Consider an example using Landsat 8 & 9. Each bird revisits each tile every sixteen days, and the orbits are staggered so that each tile on the Earth is revisited by a bird every eight days, or four times per month. Each individual scene is likely to be affected by cloud cover, so to build a more complete dataset with the most high-quality pixel coverage, you choose to collate the four scenes for each month into a collated scene. You sort the scene based on proximity to the middle of the month, so each collated scene is the best representation of the Earth in that tile on the 15th of the month. Having started with four data values for each pixel (one per scene), you now have only one data value per pixel.
Over a period of a year for this tile, you build twelve collated scenes, one for each month of the year. You can then bring those together into a sequence, allowing you to visualise the temporal changes easily and to perform the same data analysis on each collated scene in the sequence. Ultimately, you will compute statistics for this dataset and build up a quantitative picture of how various measured parameters have changed over the course of that year.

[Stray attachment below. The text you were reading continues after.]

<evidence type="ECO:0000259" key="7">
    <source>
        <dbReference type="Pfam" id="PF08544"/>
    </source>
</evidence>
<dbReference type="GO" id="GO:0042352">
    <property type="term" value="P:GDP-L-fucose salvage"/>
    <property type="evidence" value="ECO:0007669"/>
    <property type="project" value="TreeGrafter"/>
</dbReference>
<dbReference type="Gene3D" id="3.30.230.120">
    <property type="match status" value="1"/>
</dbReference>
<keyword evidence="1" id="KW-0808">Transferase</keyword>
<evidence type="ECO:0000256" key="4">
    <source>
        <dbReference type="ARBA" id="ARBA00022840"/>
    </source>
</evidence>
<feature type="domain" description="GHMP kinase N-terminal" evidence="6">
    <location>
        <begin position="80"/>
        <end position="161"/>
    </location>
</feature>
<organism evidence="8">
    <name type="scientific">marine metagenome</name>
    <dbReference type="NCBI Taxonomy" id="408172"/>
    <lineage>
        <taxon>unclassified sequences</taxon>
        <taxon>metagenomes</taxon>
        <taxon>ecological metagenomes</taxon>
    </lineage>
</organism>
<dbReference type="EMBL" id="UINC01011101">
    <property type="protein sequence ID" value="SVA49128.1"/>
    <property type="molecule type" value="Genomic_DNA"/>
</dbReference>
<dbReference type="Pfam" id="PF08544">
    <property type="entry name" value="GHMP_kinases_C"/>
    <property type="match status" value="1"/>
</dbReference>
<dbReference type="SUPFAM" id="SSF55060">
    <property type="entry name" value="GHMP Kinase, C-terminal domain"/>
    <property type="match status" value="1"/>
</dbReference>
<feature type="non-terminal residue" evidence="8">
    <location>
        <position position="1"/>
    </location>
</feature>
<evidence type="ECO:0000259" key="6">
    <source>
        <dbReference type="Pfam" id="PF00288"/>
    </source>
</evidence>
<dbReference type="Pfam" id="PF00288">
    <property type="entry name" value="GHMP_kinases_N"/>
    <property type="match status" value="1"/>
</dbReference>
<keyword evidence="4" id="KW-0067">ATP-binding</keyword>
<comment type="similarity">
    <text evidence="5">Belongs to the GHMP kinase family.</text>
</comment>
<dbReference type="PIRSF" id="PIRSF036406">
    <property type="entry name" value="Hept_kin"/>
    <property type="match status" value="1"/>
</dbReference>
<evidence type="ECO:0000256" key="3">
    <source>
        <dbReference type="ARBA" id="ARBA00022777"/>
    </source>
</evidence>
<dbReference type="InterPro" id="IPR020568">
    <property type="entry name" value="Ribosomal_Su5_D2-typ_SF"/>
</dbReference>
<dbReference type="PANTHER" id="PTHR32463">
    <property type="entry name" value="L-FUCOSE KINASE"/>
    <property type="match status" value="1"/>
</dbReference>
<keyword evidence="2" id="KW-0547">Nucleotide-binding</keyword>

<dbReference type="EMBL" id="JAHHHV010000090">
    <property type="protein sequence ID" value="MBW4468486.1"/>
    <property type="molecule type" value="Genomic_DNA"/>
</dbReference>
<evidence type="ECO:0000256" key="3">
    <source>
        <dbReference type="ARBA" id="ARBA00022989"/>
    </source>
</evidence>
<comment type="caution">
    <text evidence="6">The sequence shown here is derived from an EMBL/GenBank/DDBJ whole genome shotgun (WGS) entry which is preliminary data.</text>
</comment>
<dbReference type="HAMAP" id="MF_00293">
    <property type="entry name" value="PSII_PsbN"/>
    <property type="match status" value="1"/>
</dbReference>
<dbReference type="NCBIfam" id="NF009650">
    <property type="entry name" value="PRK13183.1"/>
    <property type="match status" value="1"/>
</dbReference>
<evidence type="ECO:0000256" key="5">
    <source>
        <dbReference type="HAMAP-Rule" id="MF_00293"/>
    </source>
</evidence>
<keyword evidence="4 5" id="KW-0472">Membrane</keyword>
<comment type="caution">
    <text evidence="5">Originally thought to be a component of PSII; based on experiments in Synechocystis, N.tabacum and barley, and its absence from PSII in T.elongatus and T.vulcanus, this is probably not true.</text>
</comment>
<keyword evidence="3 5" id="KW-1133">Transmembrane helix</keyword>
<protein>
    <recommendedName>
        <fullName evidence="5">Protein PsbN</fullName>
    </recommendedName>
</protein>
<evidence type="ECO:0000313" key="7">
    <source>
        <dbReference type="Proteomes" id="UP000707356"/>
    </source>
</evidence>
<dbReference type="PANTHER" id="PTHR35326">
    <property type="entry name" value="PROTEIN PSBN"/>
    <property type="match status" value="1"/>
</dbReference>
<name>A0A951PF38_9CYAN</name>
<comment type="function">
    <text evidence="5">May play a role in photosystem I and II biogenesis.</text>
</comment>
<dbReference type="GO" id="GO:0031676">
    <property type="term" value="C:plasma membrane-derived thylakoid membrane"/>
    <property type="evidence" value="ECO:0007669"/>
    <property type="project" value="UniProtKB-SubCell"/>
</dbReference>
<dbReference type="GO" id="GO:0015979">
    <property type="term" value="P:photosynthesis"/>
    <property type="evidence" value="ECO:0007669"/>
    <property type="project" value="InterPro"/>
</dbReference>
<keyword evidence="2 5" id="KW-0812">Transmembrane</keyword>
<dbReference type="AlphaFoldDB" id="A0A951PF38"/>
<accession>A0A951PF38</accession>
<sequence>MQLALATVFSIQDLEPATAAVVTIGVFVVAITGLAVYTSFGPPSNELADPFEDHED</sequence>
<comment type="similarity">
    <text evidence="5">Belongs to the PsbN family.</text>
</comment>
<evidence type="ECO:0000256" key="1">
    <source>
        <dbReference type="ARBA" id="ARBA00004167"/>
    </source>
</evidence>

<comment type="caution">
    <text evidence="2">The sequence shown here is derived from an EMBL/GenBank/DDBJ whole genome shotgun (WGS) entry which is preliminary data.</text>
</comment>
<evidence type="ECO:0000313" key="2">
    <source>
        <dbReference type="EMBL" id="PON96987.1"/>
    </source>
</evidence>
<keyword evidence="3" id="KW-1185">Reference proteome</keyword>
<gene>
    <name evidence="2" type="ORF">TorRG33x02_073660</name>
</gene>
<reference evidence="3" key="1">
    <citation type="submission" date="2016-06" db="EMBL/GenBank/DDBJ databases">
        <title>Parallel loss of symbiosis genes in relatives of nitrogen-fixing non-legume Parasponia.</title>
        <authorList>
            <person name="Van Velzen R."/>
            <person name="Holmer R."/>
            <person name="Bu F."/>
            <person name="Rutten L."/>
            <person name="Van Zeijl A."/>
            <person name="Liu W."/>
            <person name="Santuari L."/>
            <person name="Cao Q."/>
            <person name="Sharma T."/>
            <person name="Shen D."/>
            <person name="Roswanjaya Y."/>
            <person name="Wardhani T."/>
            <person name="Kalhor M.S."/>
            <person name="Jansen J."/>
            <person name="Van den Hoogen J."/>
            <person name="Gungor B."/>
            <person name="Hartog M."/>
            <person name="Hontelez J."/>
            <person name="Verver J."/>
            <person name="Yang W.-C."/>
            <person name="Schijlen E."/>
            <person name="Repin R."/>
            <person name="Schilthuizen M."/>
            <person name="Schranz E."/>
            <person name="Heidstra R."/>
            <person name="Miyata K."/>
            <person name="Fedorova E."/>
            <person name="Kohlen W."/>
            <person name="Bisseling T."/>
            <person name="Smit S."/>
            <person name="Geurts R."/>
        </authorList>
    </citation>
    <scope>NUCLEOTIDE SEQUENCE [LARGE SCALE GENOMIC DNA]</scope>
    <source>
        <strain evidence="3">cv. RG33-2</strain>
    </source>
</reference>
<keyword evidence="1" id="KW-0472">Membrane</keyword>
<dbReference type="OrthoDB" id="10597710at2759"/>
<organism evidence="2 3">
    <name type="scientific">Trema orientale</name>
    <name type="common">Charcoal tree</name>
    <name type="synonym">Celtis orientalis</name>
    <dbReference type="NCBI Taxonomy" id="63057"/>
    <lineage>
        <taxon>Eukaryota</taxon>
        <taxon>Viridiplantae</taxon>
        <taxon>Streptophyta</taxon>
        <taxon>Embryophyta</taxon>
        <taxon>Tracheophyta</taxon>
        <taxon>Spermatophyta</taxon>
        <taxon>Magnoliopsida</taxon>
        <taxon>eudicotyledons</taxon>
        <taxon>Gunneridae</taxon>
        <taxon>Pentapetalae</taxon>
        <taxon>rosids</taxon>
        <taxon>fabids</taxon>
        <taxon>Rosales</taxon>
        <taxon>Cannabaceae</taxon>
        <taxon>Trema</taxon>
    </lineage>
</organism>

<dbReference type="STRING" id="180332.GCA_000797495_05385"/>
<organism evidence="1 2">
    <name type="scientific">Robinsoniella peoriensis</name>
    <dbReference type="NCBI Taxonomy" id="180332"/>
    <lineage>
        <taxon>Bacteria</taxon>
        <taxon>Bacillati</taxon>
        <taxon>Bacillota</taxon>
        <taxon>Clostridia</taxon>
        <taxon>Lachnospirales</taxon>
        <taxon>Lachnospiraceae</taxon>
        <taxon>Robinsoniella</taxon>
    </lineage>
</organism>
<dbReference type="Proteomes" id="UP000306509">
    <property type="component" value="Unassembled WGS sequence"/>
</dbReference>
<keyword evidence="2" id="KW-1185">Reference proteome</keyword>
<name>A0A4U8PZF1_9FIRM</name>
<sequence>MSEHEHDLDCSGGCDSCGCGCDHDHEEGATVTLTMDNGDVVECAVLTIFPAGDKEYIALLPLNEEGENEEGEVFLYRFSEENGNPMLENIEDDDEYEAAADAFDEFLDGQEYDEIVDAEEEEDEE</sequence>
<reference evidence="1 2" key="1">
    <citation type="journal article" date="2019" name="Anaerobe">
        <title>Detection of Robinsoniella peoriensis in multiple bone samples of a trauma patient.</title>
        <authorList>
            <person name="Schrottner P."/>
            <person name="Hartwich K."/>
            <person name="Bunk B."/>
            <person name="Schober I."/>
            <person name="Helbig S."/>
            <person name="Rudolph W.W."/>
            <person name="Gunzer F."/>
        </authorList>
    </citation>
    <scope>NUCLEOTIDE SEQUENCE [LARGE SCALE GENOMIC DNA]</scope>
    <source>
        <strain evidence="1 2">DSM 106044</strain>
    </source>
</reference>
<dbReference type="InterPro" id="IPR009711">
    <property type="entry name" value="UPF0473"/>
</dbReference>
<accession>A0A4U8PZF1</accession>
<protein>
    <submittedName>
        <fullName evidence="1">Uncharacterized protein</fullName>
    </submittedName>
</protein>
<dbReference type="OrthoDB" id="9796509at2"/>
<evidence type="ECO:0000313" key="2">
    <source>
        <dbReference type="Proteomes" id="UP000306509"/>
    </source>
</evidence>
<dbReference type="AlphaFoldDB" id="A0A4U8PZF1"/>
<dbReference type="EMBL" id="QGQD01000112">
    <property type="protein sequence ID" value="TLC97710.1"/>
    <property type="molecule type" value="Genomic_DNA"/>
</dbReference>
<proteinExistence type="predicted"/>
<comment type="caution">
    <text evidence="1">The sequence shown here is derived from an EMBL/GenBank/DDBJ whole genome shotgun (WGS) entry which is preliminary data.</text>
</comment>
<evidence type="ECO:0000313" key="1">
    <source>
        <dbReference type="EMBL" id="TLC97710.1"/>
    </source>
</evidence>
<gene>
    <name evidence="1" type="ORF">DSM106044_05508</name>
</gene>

A mosaic sequence brings multiple mosaic products together into a sequence. The selected products must be spectrally compatible. Select two or more mosaic products in the database and right-click to create a mosaic sequence.
When you are combining tiles into a mosaic, it is a more difficult challenge to acquire scenes that are approximately contemporaneous. Tiles in a north-south direction lie along the bird’s orbit and are collected in sequence, but tiles to the east and west (which lie on a different orbital path) may be surveyed days earlier or later. In the case of the Landsat 8 & 9 family and the Sentinel 2 family, tiles on different orbital paths may be separated by up to eight days.
It is likely that your mosaic will be affected by cloud cover and that this may vary substantially from one tile to the next. If you plan to use the mosaic for data analysis, you may wish to mask the cloud out in the product editor, which will reduce the coverage of your dataset.
Collated Mosaic Sequence
A collated mosaic sequence brings multiple collated mosaic products together into a sequence. The selected products must be spectrally compatible. It is also likely that each collated scene product will use the same mask band. Select two or more collated mosaic products in the database and right-click to create a collated mosaic sequence.
To improve the quality of the data in a mosaic, you can combine repeat observations of one, or more, or all tiles in the mosaic. For example, if you were to gather all the scenes collected over a period of a month for a mosaic of tiles, then you can collate them and collapse the dataset to a single value per pixel, with a higher percentage of quality data. This is a collated mosaic. If you were to do this for every month in a year, you can then bring those twelve collated mosaic datasets together into a sequence.